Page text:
“In certain situation I get teary-eyed because I know I was once them,” Bass said of his campers, some of whom are from disadvantaged backgrounds. “When they see me and be in awe of me, it lets me know how blessed I am. It’s seems like a gift I’m giving them but it’s actually a gift for me that I’m giving myself, being in their presence. They know it’s all love.”
JAZZING IT UP
Utah has keeper in guard Mitchell
One of the biggest surprises of the Las Vegas Summer League was Jazz guard Donovan Mitchell, who impressed with his scoring (28 points per game), defense, and toughness. The 6-3, 210-pound Mitchell entered the draft after his sophomore season at Louisville, and the Jazz made a draft-night trade with the Nuggets (relinquishing former lottery pick Trey Lyles) to get Mitchell. The move looks like a winner.
Mitchell, selected 13th overall by Denver, was a top high school baseball player — his father played in the Houston Astros’ system — before a wrist injury suffered while chasing a popup led to him focusing solely on basketball.
“It was tough [giving up baseball], but at the same time my heart was in basketball,” Mitchell said. “I still have a love for baseball. At Louisville everybody was coming up to me [at baseball games, asking why I didn’t play] so I just stayed tucked in a corner watching, breaking down different scenarios.”
Mitchell has embraced former NBA guard Baron Davis as a mentor. Davis was yelling instructions to Mitchell during summer league games.
“It’s great when you have someone who’s been in the pros and been through it to kind of guide you along,” Mitchell said. “It definitely helps.”
Mitchell played stellar defense against the larger Jayson Tatum of the Celtics in the Utah Summer League. Mitchell has the potential to be a gritty combo guard who can score.
“When you look at point guards now, what is a traditional point guard compared to a Steph Curry or a Kyrie [Irving] or a John Wall or a Damian Lillard?” Davis said. “Every point guard has their different styles. I think someone like him, because of his size, has an opportunity with his ballhandling skills to do well. He’s got wingspan. He can shoot. He has size.”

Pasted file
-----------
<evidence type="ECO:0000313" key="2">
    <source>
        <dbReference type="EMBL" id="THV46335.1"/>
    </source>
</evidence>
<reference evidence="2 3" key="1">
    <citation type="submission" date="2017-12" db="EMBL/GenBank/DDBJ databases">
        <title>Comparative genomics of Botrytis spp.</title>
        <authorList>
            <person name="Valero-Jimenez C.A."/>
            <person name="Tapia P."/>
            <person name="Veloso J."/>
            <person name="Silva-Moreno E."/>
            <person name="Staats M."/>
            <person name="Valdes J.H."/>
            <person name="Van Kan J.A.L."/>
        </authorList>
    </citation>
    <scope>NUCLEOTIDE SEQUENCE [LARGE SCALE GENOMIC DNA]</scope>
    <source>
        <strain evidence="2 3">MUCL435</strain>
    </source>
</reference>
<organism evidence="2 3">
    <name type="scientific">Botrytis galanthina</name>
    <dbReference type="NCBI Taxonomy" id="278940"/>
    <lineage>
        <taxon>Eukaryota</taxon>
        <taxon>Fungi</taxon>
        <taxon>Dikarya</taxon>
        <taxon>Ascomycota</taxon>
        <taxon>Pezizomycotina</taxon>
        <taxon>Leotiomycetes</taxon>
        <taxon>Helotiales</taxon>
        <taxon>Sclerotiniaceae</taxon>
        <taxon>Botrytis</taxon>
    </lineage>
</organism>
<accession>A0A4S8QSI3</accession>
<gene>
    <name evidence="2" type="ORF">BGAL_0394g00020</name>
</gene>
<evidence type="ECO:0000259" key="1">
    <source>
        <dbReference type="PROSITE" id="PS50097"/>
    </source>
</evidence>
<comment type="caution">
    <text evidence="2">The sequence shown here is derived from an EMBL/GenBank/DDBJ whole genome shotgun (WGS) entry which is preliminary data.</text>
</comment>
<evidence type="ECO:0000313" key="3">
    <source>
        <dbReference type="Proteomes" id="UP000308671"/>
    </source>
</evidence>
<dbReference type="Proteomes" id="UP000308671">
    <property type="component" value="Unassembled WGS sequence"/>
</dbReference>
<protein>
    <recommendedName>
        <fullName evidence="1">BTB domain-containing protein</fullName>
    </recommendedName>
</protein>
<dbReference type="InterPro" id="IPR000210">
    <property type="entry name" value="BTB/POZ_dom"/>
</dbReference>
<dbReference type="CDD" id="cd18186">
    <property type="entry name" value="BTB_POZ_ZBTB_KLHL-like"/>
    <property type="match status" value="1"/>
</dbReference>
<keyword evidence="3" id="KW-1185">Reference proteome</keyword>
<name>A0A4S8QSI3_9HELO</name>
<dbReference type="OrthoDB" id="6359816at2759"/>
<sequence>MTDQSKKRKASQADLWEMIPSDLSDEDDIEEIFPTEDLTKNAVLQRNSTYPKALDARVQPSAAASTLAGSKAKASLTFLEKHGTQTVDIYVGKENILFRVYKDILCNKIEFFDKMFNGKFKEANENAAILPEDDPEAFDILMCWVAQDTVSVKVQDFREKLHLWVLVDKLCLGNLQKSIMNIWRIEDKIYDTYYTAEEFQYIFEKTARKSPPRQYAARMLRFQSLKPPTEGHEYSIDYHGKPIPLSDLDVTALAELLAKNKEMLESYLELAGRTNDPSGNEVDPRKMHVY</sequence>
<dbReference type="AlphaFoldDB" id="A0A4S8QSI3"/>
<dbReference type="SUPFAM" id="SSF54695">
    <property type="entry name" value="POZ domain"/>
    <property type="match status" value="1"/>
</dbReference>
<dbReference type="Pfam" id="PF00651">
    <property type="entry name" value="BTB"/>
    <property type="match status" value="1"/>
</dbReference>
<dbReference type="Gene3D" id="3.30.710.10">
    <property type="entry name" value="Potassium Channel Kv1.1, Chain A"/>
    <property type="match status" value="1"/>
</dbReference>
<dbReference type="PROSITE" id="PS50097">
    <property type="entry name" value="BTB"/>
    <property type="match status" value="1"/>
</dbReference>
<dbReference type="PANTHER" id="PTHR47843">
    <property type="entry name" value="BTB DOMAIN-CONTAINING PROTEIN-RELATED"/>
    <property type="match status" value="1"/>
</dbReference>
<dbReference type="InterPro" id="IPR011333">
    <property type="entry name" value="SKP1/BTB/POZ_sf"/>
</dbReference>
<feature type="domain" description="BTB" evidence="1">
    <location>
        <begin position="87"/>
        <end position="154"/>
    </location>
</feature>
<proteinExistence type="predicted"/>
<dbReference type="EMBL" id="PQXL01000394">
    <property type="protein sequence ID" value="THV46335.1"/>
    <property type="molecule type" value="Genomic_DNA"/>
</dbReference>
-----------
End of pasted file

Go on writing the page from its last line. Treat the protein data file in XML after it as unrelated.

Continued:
Davis has been working with another Jazz guard, Dante Exum, who will have more responsibility given the departure of Gordon Hayward to the Celtics. Exum was taken a pick ahead of Boston’s Marcus Smart in 2014 but missed the 2015-16 season with a torn anterior cruciate ligament. He returned to play 66 games last season and offered a glimpse of his potential with a 15-point outing in Game 4 of the Western Conference semifinals against the Warriors.
“It’s a matter of getting [Exum’s] game to where he wants it to be,” said Davis. “Just [listen] to his ideas about who he is and what he wants, just build a game and whole package of basketball skills around who he is. That’s what I want to do with a lot of these young likes, like a consultant.”
Davis, whose career ended with an ugly knee injury with the Knicks in May 2012, has embraced coaching young point guards, in addition to his many other interests.
“I know I can get guys better,” he said. “That’s what I like to spend my time doing. [Young point guards] have it tough because it’s all new for them. It’s like a different approach than the two levels that you’ve been at. And for the first time you become the one that’s doing the listening because in order to be a great leader you have to listen.”
New plan in place for the Clippers
After the Clippers traded Chris Paul to the Rockets, when he opted into the final year of his contract to facilitate the deal, they pursued a trade for Danilo Gallinari, costing them Jamal Crawford in a three-team deal with the Nuggets and Hawks.
The Clippers are taking a chance that Gallinari, a former lottery pick, can stay healthy and become a capable partner for Blake Griffin. Coach and team president Doc Rivers said the Clippers want to change their style, getting away from Paul completely orchestrating the offense and relying more on finding the open man. Rivers repeated the word “versatility” several times after acquiring Gallinari.
“What I have done most of my coaching career is have a ball-movement style of offense,” Rivers said. “I think with Gallo and with Blake we’ll be able to do that. More so in some ways. Everybody else on our team, we want to be that versatile. That’s the style I want to play and that’s the way we’re going to play.”
It seemed the Clippers tried matching arms with the Warriors, and they failed miserably. The Clippers have lost 10 consecutive regular-season meetings, and the last five have been by double digits.
The Clippers could have tried to bring back Paul on a maximum contract that would have lasted until he was 37, re-sign Griffin, and essentially return the same team that has faltered for five years.
Or they could revamp the roster with more versatile players.
Hence, the additions of Gallinari, Patrick Beverley, Sam Dekker, Montrezl Harrell, Willie Reed, Lou Williams, Milos Teodosic, and Sindarius Thornwell to join Griffin, DeAndre Jordan, and Austin Rivers.